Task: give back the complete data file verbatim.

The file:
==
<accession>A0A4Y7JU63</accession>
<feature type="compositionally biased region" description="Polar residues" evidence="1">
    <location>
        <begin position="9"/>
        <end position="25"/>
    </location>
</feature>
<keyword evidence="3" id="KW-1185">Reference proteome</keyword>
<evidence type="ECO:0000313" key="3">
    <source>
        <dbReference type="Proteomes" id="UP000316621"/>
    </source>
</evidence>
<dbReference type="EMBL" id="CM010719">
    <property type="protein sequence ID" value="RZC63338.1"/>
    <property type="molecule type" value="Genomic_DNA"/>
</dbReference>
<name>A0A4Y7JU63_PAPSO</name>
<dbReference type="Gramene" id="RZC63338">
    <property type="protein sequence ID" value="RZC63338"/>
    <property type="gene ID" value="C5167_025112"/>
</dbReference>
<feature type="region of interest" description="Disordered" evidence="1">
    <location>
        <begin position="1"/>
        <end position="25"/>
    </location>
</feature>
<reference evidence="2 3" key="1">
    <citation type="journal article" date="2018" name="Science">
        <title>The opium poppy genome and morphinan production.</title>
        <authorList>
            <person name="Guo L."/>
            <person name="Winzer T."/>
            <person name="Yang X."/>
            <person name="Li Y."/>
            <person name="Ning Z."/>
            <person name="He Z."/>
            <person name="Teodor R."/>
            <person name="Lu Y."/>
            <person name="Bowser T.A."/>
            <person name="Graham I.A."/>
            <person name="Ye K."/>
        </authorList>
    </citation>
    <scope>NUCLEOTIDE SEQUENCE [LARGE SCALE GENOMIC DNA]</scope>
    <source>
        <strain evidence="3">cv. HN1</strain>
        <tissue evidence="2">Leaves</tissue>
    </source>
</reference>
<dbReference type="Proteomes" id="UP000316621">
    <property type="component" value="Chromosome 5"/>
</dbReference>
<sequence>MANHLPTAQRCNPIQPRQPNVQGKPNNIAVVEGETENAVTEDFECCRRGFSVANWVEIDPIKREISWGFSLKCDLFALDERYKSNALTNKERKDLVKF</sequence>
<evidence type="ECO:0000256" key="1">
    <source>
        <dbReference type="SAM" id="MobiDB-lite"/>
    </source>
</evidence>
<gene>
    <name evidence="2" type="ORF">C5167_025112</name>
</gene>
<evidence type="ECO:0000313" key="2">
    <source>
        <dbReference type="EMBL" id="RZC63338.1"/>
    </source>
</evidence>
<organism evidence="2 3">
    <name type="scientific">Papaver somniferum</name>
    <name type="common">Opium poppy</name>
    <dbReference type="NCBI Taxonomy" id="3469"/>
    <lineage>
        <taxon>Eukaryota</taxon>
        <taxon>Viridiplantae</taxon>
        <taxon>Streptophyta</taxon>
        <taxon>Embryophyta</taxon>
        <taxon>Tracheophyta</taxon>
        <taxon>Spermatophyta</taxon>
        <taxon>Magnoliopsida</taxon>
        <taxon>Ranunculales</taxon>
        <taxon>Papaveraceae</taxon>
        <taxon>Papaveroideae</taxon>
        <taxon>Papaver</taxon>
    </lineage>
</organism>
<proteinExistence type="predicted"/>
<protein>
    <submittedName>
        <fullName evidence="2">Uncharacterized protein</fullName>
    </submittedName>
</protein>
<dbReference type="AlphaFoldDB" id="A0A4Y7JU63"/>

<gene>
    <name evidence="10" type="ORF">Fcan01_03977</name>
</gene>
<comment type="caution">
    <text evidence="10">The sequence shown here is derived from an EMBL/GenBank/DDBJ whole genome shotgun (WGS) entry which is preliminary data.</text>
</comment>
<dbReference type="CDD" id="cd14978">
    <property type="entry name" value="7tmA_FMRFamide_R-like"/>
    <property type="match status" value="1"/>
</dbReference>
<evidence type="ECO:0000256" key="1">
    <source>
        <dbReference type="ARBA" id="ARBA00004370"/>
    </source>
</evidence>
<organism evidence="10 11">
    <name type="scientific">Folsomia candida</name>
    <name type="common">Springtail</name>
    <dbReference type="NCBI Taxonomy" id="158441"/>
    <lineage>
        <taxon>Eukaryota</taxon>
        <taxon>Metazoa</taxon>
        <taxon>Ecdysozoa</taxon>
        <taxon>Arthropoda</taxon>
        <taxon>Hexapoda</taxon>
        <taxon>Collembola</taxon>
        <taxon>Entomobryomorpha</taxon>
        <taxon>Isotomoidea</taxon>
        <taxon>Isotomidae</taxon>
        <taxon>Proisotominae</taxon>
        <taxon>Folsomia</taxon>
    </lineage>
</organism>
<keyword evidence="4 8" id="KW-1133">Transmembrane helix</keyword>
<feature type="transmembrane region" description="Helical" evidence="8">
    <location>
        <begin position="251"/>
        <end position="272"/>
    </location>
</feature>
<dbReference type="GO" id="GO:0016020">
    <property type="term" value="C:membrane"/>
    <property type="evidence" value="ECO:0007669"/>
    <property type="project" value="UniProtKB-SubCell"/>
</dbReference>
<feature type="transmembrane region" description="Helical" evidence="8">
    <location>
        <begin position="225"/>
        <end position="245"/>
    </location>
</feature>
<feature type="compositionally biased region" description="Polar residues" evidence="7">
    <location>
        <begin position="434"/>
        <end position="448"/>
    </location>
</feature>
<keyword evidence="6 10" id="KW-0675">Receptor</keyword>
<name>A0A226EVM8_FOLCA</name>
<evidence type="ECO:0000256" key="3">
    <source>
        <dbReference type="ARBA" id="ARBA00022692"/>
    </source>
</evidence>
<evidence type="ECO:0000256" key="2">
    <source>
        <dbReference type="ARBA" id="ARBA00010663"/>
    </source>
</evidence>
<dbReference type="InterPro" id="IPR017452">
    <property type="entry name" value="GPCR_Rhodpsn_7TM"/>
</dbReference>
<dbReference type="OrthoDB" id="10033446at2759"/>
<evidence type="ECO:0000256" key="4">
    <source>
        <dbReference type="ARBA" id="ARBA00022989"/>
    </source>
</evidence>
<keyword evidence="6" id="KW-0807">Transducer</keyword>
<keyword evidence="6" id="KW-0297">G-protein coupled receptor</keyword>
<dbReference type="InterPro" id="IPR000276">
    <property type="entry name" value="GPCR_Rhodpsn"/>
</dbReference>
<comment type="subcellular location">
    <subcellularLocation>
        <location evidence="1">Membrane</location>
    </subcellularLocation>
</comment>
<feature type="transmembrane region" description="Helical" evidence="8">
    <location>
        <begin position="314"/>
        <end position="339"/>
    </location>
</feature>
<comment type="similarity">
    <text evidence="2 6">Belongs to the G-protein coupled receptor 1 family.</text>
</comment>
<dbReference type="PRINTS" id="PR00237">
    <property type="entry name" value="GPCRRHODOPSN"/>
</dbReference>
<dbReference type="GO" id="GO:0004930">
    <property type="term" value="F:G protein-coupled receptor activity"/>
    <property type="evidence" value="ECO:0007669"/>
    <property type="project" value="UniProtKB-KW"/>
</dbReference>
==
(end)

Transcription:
<accession>A0A4Y7JU63</accession>
<feature type="compositionally biased region" description="Polar residues" evidence="1">
    <location>
        <begin position="9"/>
        <end position="25"/>
    </location>
</feature>
<keyword evidence="3" id="KW-1185">Reference proteome</keyword>
<evidence type="ECO:0000313" key="3">
    <source>
        <dbReference type="Proteomes" id="UP000316621"/>
    </source>
</evidence>
<dbReference type="EMBL" id="CM010719">
    <property type="protein sequence ID" value="RZC63338.1"/>
    <property type="molecule type" value="Genomic_DNA"/>
</dbReference>
<name>A0A4Y7JU63_PAPSO</name>
<dbReference type="Gramene" id="RZC63338">
    <property type="protein sequence ID" value="RZC63338"/>
    <property type="gene ID" value="C5167_025112"/>
</dbReference>
<feature type="region of interest" description="Disordered" evidence="1">
    <location>
        <begin position="1"/>
        <end position="25"/>
    </location>
</feature>
<reference evidence="2 3" key="1">
    <citation type="journal article" date="2018" name="Science">
        <title>The opium poppy genome and morphinan production.</title>
        <authorList>
            <person name="Guo L."/>
            <person name="Winzer T."/>
            <person name="Yang X."/>
            <person name="Li Y."/>
            <person name="Ning Z."/>
            <person name="He Z."/>
            <person name="Teodor R."/>
            <person name="Lu Y."/>
            <person name="Bowser T.A."/>
            <person name="Graham I.A."/>
            <person name="Ye K."/>
        </authorList>
    </citation>
    <scope>NUCLEOTIDE SEQUENCE [LARGE SCALE GENOMIC DNA]</scope>
    <source>
        <strain evidence="3">cv. HN1</strain>
        <tissue evidence="2">Leaves</tissue>
    </source>
</reference>
<dbReference type="Proteomes" id="UP000316621">
    <property type="component" value="Chromosome 5"/>
</dbReference>
<sequence>MANHLPTAQRCNPIQPRQPNVQGKPNNIAVVEGETENAVTEDFECCRRGFSVANWVEIDPIKREISWGFSLKCDLFALDERYKSNALTNKERKDLVKF</sequence>
<evidence type="ECO:0000256" key="1">
    <source>
        <dbReference type="SAM" id="MobiDB-lite"/>
    </source>
</evidence>
<gene>
    <name evidence="2" type="ORF">C5167_025112</name>
</gene>
<evidence type="ECO:0000313" key="2">
    <source>
        <dbReference type="EMBL" id="RZC63338.1"/>
    </source>
</evidence>
<organism evidence="2 3">
    <name type="scientific">Papaver somniferum</name>
    <name type="common">Opium poppy</name>
    <dbReference type="NCBI Taxonomy" id="3469"/>
    <lineage>
        <taxon>Eukaryota</taxon>
        <taxon>Viridiplantae</taxon>
        <taxon>Streptophyta</taxon>
        <taxon>Embryophyta</taxon>
        <taxon>Tracheophyta</taxon>
        <taxon>Spermatophyta</taxon>
        <taxon>Magnoliopsida</taxon>
        <taxon>Ranunculales</taxon>
        <taxon>Papaveraceae</taxon>
        <taxon>Papaveroideae</taxon>
        <taxon>Papaver</taxon>
    </lineage>
</organism>
<proteinExistence type="predicted"/>
<protein>
    <submittedName>
        <fullName evidence="2">Uncharacterized protein</fullName>
    </submittedName>
</protein>
<dbReference type="AlphaFoldDB" id="A0A4Y7JU63"/>

<gene>
    <name evidence="10" type="ORF">Fcan01_03977</name>
</gene>
<comment type="caution">
    <text evidence="10">The sequence shown here is derived from an EMBL/GenBank/DDBJ whole genome shotgun (WGS) entry which is preliminary data.</text>
</comment>
<dbReference type="CDD" id="cd14978">
    <property type="entry name" value="7tmA_FMRFamide_R-like"/>
    <property type="match status" value="1"/>
</dbReference>
<evidence type="ECO:0000256" key="1">
    <source>
        <dbReference type="ARBA" id="ARBA00004370"/>
    </source>
</evidence>
<organism evidence="10 11">
    <name type="scientific">Folsomia candida</name>
    <name type="common">Springtail</name>
    <dbReference type="NCBI Taxonomy" id="158441"/>
    <lineage>
        <taxon>Eukaryota</taxon>
        <taxon>Metazoa</taxon>
        <taxon>Ecdysozoa</taxon>
        <taxon>Arthropoda</taxon>
        <taxon>Hexapoda</taxon>
        <taxon>Collembola</taxon>
        <taxon>Entomobryomorpha</taxon>
        <taxon>Isotomoidea</taxon>
        <taxon>Isotomidae</taxon>
        <taxon>Proisotominae</taxon>
        <taxon>Folsomia</taxon>
    </lineage>
</organism>
<keyword evidence="4 8" id="KW-1133">Transmembrane helix</keyword>
<feature type="transmembrane region" description="Helical" evidence="8">
    <location>
        <begin position="251"/>
        <end position="272"/>
    </location>
</feature>
<dbReference type="GO" id="GO:0016020">
    <property type="term" value="C:membrane"/>
    <property type="evidence" value="ECO:0007669"/>
    <property type="project" value="UniProtKB-SubCell"/>
</dbReference>
<feature type="transmembrane region" description="Helical" evidence="8">
    <location>
        <begin position="225"/>
        <end position="245"/>
    </location>
</feature>
<feature type="compositionally biased region" description="Polar residues" evidence="7">
    <location>
        <begin position="434"/>
        <end position="448"/>
    </location>
</feature>
<keyword evidence="6 10" id="KW-0675">Receptor</keyword>
<name>A0A226EVM8_FOLCA</name>
<evidence type="ECO:0000256" key="3">
    <source>
        <dbReference type="ARBA" id="ARBA00022692"/>
    </source>
</evidence>
<evidence type="ECO:0000256" key="2">
    <source>
        <dbReference type="ARBA" id="ARBA00010663"/>
    </source>
</evidence>
<dbReference type="InterPro" id="IPR017452">
    <property type="entry name" value="GPCR_Rhodpsn_7TM"/>
</dbReference>
<dbReference type="OrthoDB" id="10033446at2759"/>
<evidence type="ECO:0000256" key="4">
    <source>
        <dbReference type="ARBA" id="ARBA00022989"/>
    </source>
</evidence>
<keyword evidence="6" id="KW-0807">Transducer</keyword>
<keyword evidence="6" id="KW-0297">G-protein coupled receptor</keyword>
<dbReference type="InterPro" id="IPR000276">
    <property type="entry name" value="GPCR_Rhodpsn"/>
</dbReference>
<comment type="subcellular location">
    <subcellularLocation>
        <location evidence="1">Membrane</location>
    </subcellularLocation>
</comment>
<feature type="transmembrane region" description="Helical" evidence="8">
    <location>
        <begin position="314"/>
        <end position="339"/>
    </location>
</feature>
<comment type="similarity">
    <text evidence="2 6">Belongs to the G-protein coupled receptor 1 family.</text>
</comment>
<dbReference type="PRINTS" id="PR00237">
    <property type="entry name" value="GPCRRHODOPSN"/>
</dbReference>
<dbReference type="GO" id="GO:0004930">
    <property type="term" value="F:G protein-coupled receptor activity"/>
    <property type="evidence" value="ECO:0007669"/>
    <property type="project" value="UniProtKB-KW"/>
</dbReference>